Common Redpoll – Despite the “common” in their name, they are far from that here in Nebraska. In some winters they are reported in fair numbers in many locations across the state but in other winters there are zero reports statewide. They seem to prefer open landscapes with sunflowers and other weed seeds to feed on, so not surprisingly most of the records at bird feeders seem to happen in more rural settings. Most sightings of this species actually occur in grassland and cropland areas in patches of sunflowers. Males and females of this species are largely similar, with a grayish-white overall coloration with fairly bold and dark streaking on the sides of the breast and abdomen areas. Both males and females can have red on top of the head and black by the eyes and on the throat, but the male will have extensive pinkish to deep pinkish coloration on the breast.
Hoary Redpoll* – In years when Common Redpolls are more common, we also get a few Hoary Redpolls mixed in at times. This species is very “whitish” overall with fine streaking, but can be tough to differentiate from Common Redpolls. They also appear to have a “shorter, stubbier beak”. There is actually debate going on in the Ornithological world whether Hoary and Common are separate species or just gradients of one species.Red Crossbill – This may be the fourth most common finch at feeders in Nebraska, but most years they are pretty limited in where they can be found. From north central Nebraska west, including much of the Panhandle, they can be a pretty regular visitor to feeding stations where they seem fond of black oil sunflower seed. Close inspection of their beak will show where their name comes from as the top half of the beak curves to the right and downward while the bottom half curves to the left and upward, giving them a “crossed” bill. These bills are perfect for extracting pine seeds out of pine cones, so not surprisingly most sightings of this species are in or near pines or related trees. Males are red pretty much everywhere except for the wings and the tail. Females are sort of “olive green” to “dingy yellow” where the males are red. There are many identified populations of this species, each of which varies from others in bill shape to some degree (each has a preferred tree species whose seeds they feed upon) and also in call notes. The most common one in Nebraska seems to be the “Ponderosa Pine” population, whose call notes can best be described as “choop choop”.
White-winged Crossbill* – Much less common than the Red Crossbill, their males are overall similar looking with the exception of two white wing bars that are easily viewable in flight or while perched. Female White-winged Crossbills are not as colorful as Female Red Crossbills, and have visible streaking on their breast and abdomen. Most sightings of this species occur in cemeteries and other locations with large numbers of Spruce trees, which is one of their preferred food sources.Evening Grosbeak* – A very unpredictable species that can show up about anywhere at feeders, but doesn’t seem to ever be common anywhere in the state. When they show up, you will not miss them. They are much larger than the other finches and have a disproportionately large grayish or yellowish bill. Males have bright yellow eyelines, abdomens and backs, with large white patches in the wings and black head, wings and tail. Females are less dramatic in their plumage, being grayish overall, but still have the massive bill and white patches in their wings. This one is a real treat to see at your feeders.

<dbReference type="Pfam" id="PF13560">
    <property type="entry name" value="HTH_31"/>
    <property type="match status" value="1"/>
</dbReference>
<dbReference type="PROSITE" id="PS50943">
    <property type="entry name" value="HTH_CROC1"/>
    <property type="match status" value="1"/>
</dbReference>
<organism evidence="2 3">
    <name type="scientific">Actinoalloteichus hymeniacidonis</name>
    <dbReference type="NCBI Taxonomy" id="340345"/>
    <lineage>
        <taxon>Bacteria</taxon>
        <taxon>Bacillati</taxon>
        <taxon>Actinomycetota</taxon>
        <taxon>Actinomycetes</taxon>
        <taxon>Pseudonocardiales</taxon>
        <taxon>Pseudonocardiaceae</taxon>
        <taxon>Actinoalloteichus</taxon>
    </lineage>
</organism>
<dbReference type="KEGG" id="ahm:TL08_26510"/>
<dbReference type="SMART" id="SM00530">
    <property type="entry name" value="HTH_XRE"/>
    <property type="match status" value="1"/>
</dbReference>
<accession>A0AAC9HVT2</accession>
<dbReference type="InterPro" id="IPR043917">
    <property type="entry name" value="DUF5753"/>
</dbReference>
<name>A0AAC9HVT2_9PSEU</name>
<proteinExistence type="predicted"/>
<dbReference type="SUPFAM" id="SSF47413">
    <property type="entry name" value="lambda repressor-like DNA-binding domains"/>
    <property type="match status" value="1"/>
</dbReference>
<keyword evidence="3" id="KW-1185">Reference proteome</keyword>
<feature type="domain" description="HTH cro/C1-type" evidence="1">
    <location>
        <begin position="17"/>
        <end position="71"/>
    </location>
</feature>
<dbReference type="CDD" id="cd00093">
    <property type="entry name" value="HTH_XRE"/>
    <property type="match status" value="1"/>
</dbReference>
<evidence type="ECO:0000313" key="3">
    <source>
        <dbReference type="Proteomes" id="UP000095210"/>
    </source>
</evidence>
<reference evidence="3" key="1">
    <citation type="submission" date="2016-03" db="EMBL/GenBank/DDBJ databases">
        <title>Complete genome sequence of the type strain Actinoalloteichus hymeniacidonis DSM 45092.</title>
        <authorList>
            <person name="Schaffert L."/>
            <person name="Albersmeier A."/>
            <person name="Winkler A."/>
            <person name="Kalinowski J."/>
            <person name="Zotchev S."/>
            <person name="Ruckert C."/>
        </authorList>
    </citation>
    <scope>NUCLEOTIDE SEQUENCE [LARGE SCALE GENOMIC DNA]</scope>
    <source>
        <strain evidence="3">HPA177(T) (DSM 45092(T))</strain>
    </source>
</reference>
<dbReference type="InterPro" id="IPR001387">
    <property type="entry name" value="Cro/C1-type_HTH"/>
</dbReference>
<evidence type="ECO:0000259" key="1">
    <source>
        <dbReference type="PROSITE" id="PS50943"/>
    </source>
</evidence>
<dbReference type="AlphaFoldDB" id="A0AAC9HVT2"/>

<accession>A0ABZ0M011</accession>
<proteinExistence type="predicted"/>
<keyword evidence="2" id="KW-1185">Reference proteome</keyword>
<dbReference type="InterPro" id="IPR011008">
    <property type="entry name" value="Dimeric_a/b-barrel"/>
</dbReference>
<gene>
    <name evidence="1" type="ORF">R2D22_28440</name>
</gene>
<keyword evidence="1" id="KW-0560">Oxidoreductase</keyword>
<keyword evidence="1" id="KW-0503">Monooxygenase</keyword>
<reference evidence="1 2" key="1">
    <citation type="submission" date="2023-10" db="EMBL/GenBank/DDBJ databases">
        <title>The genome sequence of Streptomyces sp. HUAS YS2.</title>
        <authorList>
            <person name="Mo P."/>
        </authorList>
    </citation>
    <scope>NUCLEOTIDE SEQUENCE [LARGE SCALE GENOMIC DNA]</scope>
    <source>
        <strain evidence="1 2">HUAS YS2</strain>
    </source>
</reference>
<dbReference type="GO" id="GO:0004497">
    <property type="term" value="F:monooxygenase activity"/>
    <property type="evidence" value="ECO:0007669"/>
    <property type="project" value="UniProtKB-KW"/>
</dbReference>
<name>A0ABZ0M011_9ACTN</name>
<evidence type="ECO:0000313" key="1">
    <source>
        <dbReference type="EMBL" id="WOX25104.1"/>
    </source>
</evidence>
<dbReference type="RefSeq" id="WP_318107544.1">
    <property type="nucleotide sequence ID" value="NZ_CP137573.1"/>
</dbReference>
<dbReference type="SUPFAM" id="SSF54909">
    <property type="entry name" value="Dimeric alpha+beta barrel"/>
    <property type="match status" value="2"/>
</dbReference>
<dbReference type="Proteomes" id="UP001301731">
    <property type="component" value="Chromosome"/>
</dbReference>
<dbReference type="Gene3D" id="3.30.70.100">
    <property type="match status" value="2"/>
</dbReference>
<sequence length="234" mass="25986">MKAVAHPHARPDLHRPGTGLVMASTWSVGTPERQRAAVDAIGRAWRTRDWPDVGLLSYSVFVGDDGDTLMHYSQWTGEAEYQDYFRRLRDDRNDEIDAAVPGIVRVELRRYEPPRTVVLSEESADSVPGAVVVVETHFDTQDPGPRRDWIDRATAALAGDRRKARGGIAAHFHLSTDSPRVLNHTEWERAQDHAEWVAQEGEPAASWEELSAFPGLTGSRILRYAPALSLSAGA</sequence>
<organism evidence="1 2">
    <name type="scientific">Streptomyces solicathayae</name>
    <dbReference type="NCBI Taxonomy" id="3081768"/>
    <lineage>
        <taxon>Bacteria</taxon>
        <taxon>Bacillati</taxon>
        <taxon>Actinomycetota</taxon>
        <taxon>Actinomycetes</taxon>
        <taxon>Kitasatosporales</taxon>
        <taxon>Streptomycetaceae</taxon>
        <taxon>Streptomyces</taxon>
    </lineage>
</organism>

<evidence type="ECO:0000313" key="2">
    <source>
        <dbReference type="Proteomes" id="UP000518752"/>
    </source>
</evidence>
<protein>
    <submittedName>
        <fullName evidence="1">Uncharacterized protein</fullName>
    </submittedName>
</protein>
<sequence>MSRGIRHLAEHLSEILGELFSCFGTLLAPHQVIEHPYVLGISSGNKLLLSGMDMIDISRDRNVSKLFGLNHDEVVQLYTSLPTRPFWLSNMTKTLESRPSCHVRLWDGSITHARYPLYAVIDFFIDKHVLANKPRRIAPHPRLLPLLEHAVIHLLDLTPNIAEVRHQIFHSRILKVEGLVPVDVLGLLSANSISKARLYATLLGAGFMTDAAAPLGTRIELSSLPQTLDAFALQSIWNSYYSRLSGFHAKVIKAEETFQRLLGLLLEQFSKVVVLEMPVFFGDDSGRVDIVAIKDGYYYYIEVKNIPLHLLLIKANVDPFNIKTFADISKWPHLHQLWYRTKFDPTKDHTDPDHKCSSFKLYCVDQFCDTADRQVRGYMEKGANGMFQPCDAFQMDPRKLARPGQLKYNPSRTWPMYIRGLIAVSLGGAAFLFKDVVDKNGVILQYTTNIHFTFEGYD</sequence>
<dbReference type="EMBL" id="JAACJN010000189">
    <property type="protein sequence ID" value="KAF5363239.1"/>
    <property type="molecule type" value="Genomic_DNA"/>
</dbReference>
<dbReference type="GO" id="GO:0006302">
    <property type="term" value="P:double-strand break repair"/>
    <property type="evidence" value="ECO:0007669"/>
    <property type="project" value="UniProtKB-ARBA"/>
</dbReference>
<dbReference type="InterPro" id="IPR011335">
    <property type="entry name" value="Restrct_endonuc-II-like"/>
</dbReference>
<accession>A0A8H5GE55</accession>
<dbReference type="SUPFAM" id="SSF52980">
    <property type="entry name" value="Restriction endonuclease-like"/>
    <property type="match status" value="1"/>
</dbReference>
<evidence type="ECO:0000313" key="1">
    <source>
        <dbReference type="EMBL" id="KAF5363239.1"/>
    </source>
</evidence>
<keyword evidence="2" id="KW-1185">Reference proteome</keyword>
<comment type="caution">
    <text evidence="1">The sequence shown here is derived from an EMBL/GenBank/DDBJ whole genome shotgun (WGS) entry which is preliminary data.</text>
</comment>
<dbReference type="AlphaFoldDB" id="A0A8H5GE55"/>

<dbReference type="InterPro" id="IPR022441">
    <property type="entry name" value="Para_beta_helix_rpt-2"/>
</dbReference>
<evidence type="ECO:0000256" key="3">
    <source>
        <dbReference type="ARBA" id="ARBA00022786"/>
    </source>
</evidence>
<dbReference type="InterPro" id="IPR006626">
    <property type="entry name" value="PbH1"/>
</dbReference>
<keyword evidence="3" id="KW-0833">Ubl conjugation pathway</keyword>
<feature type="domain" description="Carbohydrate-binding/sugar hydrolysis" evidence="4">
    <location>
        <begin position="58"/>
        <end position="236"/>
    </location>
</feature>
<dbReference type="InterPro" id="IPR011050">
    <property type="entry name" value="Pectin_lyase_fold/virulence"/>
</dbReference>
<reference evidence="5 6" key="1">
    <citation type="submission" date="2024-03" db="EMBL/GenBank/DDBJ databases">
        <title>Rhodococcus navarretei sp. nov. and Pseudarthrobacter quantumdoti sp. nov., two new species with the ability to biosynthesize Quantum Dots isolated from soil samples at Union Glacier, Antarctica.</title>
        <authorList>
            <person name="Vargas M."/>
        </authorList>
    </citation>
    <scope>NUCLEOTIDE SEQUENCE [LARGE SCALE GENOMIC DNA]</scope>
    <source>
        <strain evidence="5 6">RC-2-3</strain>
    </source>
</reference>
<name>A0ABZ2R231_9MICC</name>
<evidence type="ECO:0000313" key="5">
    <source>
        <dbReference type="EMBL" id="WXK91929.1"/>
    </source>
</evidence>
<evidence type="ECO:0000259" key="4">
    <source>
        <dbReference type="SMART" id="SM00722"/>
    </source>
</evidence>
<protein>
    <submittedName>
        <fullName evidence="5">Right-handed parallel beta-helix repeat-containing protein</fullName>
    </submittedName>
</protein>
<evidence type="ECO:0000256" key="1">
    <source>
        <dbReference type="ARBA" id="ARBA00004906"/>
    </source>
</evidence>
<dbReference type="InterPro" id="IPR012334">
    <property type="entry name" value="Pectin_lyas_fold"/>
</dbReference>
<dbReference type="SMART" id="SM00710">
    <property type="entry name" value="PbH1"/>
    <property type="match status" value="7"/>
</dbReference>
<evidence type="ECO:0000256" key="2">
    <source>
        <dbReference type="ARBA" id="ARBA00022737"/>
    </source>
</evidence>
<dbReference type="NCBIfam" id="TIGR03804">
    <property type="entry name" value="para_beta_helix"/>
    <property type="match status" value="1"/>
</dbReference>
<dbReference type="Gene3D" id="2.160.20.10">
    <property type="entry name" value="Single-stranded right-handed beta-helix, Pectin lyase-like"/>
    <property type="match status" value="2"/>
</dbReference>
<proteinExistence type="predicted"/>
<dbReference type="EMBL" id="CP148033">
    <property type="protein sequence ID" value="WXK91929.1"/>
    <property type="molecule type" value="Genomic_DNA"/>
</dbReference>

Pine Grosbeak* – Another very unpredictable species, and seems to be rarer than Evening Grosbeak. Once again they are larger than the other finches. Coloration of both males and females is grayish overall, with subtle but noticeable white wing bars. Females have a hint of olive green on the head, back and rump, while males are reddish in those locations, potentially including the breast and abdomen in some males. They beaks are short and curved. Another true treat if they would show up at your feeders.
Even rarer finches* – I will lump these together because for most of us, we are unlikely to see these….but you just never know. Brambling, Gray-crowned Rosy-finch, Brown-capped Rosy-finch and Black Rosy-finch all could potentially be found in Nebraska in the winter. The Brambling is an Asian finch species that is considered rare to show up in Alaska, so the one that was found in Nebraska a couple winters ago was a BIG surprise. The rosy-finches are Rocky Mountain breeders that can be found in Nebraska, with most records in the Panhandle, and typically far from any bird feeders.
Now if you noticed, there are asterisks (*) by some of the species names above. These are species that many birders have not seen and would like to. So if you THINK or KNOW that you have one of these species – share it with us and let us know if you wouldn’t mind sharing it with others!
Winter won’t last forever…in the meantime, spend some time watching your feeders, or the neighbors feeders, or feeders at a nature center, or just get out and check weed patches, pine trees and spruce trees while looking for finches. Brightening up your dreary, cold winter days with these colorful little birds will be time well spent.
Biologist, Nebraska Game and Parks Commission